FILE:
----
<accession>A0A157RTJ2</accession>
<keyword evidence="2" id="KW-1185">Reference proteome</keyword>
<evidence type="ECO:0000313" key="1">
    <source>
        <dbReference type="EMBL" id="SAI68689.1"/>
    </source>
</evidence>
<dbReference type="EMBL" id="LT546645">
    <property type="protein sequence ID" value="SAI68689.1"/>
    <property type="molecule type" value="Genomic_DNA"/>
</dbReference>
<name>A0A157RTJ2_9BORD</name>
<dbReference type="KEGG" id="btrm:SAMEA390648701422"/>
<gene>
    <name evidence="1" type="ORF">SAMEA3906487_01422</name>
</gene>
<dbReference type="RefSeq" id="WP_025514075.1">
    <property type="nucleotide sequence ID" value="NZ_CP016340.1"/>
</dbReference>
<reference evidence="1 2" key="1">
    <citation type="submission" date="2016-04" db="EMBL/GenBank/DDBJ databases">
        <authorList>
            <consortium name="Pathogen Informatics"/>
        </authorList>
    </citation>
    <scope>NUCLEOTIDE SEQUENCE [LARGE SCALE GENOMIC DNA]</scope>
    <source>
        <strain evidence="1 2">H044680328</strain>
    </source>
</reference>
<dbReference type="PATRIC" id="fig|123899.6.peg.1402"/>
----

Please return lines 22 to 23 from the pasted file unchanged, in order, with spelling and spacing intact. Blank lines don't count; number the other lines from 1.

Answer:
        <authorList>
            <consortium name="Pathogen Informatics"/>